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“We knew that we had an opportunity to redefine the Harvard Art Museums as an accessible and connected 21st-century facility for teaching and learning, so we engaged Renzo Piano Building Workshop to design a building to implement that vision,” said Thomas W. Lentz, Elizabeth and John Moors Cabot Director of the Harvard Art Museums. “We asked him to design it from the inside out—to create a new kind of laboratory for the fine arts that would support our mission of teaching across disciplines, conducting research, and training museum professionals. We also wanted to strengthen the museums’ role as an integral part of Cambridge and Boston’s cultural ecosystem. We look forward to welcoming students, faculty, and staff at Harvard, our Cambridge friends and neighbors, the entire Greater Boston community, and travelers from afar into our new home.”

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The Art Study Center as a whole (including two seminar rooms and large reception and orientation areas) totals approximately 5,000 square feet and inhabits the fourth floor of the new facility, making it unique in size among U.S. museums.

About the Renovation and Expansion
Renzo Piano Building Workshop’s design sensitively preserves the original 1927 Fogg Museum building, including its historic facade on Quincy Street and the iconic interior Calderwood Courtyard. A new addition was constructed along Prescott Street, and a new glass roof allows controlled natural light to filter into the museums’ conservation labs and the Art Study Center, as well as into the central courtyard below. The renovation and expansion was designed to minimize impact on the historic structure; to add a new, distinct architectural expression; and to create a dialogue with the residential neighborhood and the adjacent Carpenter Center for the Visual Arts, the only building in North America designed by architect Le Corbusier. The project is designed to follow Harvard University’s sustainability initiatives, with the intention of attaining LEED Gold certification. The renovation and expansion will increase the Harvard Art Museums’ gallery space by more than 40 percent; the addition of 12,000 square feet brings the total exhibition space to 43,000 square feet. wHY has worked with curators and senior leaders of the Harvard Art Museums on the design for the inaugural installation of the permanent collections galleries, as well as on plans for how these spaces can be reconfigured or changed over time as works of art are rotated. Payette Associates is the Architect of Record and local design partner, and Skanska USA served as construction manager of the project. Key elements of the expansion and renovation include:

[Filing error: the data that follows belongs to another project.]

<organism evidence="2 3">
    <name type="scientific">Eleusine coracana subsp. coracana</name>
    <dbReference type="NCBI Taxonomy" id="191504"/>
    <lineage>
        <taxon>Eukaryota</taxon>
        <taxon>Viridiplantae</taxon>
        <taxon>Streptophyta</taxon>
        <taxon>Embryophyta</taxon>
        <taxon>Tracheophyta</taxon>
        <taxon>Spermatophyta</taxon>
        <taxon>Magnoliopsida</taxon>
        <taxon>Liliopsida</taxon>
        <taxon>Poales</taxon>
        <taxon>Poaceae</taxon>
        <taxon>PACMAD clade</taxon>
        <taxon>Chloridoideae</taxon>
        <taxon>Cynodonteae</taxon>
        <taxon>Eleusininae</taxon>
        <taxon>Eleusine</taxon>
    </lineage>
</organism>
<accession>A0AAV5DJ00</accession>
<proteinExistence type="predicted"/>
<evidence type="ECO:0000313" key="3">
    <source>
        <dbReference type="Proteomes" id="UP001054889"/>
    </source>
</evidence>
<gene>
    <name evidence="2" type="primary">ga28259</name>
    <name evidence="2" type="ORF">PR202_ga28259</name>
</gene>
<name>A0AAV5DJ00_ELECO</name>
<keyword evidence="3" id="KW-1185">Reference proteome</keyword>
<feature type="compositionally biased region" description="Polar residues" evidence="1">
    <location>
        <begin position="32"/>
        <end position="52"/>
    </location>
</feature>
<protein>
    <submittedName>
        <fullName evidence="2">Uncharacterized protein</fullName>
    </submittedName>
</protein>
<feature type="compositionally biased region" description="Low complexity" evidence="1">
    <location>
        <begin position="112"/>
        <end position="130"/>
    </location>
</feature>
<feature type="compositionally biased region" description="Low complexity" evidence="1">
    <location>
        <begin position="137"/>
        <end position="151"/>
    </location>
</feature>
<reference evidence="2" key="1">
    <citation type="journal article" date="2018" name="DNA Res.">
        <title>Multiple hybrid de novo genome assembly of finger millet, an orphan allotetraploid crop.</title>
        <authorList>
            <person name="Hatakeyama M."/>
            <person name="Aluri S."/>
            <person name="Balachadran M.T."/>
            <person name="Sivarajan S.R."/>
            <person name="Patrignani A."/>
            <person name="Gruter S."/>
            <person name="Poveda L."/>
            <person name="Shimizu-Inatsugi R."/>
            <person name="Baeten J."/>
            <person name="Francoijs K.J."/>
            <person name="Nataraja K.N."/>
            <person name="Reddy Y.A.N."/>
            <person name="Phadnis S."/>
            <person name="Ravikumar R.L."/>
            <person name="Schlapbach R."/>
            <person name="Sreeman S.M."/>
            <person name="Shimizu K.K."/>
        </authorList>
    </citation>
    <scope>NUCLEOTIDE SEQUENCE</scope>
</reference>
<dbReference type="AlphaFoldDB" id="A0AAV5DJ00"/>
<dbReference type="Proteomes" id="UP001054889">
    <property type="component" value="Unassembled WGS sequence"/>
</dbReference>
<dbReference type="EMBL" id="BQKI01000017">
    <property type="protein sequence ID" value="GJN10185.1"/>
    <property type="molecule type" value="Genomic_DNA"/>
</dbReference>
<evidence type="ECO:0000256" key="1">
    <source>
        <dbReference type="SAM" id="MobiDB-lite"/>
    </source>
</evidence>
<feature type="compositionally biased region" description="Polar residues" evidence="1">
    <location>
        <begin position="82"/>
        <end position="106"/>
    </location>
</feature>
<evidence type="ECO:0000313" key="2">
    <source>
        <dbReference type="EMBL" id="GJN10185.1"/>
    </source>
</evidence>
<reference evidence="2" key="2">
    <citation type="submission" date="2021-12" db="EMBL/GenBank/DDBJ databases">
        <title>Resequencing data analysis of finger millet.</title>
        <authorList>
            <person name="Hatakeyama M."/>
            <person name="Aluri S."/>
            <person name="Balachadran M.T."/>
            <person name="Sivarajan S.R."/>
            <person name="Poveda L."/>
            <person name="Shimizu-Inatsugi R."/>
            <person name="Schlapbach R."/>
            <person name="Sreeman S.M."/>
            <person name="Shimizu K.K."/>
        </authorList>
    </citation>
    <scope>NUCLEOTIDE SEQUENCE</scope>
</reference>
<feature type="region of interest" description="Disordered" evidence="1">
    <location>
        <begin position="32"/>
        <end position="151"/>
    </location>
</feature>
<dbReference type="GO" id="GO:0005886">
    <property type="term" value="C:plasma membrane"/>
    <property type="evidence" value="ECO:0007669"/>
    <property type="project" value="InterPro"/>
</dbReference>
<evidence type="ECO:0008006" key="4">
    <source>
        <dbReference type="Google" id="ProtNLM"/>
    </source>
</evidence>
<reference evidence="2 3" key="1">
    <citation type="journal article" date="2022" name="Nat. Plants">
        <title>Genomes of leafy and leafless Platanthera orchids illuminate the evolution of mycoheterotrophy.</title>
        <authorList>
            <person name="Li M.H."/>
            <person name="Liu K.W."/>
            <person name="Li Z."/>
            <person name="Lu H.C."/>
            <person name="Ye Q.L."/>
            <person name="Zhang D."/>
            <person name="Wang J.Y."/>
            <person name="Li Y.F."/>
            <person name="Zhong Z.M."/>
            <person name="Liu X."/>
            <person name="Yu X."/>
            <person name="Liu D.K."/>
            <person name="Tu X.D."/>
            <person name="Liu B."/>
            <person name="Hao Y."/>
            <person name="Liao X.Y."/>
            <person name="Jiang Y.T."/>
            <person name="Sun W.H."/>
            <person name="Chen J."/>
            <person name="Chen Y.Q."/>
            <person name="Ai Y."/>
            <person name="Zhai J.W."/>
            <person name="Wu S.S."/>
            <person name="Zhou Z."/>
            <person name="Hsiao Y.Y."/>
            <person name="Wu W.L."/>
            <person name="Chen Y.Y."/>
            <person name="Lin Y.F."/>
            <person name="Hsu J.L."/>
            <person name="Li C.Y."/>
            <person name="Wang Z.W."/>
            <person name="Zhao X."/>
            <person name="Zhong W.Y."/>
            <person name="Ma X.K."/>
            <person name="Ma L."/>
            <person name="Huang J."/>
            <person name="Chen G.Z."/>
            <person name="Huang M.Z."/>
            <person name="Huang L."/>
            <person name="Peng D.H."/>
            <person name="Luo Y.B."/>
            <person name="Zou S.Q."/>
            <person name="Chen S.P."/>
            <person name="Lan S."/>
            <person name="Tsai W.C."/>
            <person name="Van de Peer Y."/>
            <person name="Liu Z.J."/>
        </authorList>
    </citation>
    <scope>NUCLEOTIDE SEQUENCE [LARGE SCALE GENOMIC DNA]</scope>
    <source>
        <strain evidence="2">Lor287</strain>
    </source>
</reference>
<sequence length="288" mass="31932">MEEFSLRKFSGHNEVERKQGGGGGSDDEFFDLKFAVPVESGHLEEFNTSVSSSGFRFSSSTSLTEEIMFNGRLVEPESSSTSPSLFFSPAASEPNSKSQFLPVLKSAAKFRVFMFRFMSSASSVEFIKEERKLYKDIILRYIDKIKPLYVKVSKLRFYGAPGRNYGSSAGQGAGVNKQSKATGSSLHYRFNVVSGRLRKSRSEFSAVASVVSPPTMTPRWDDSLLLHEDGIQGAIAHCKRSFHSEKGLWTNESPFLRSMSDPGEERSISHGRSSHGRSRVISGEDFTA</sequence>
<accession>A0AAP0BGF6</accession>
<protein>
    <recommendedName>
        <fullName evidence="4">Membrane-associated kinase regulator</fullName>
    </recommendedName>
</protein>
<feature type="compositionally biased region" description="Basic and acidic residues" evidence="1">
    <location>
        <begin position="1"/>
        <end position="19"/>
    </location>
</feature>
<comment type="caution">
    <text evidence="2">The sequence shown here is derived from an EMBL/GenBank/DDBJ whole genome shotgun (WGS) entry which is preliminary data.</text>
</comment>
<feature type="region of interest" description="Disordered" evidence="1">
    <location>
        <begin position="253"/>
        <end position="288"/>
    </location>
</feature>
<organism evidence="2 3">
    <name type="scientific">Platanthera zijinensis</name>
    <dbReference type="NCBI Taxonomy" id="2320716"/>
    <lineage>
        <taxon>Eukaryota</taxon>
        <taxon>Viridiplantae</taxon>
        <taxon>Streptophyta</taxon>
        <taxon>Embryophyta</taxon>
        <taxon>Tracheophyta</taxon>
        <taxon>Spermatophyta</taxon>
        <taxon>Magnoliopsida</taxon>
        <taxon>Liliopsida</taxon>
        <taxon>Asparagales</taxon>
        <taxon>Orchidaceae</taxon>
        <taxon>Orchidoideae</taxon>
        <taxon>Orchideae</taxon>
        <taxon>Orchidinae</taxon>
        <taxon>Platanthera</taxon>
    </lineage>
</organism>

–  Art Study Center: A central feature of the new facility, the Art Study Center provides distinct areas for study and research, offering students, faculty, and the public purpose-built environments for learning through the close examination of original works of art from the collections of the Fogg, Busch-Reisinger, and Arthur M. Sackler Museums.

–  Calderwood Courtyard: The historic heart of the original Fogg Museum, the courtyard has been restored as the central point of circulation in the museums’ new home. It is open to the public without purchase of admission to the galleries. The renovation and expansion project preserves both the design of the historic courtyard and its function as the center of activity and circulation. The design opens up all of the courtyard’s first-floor arcades, allowing visitors to move freely through the new facility, from galleries in the original Fogg Museum structure to the Busch-Reisinger Museum and Arthur M. Sackler Museum galleries in the new addition. The revitalized courtyard also offers interior views through the five upper levels of the facility.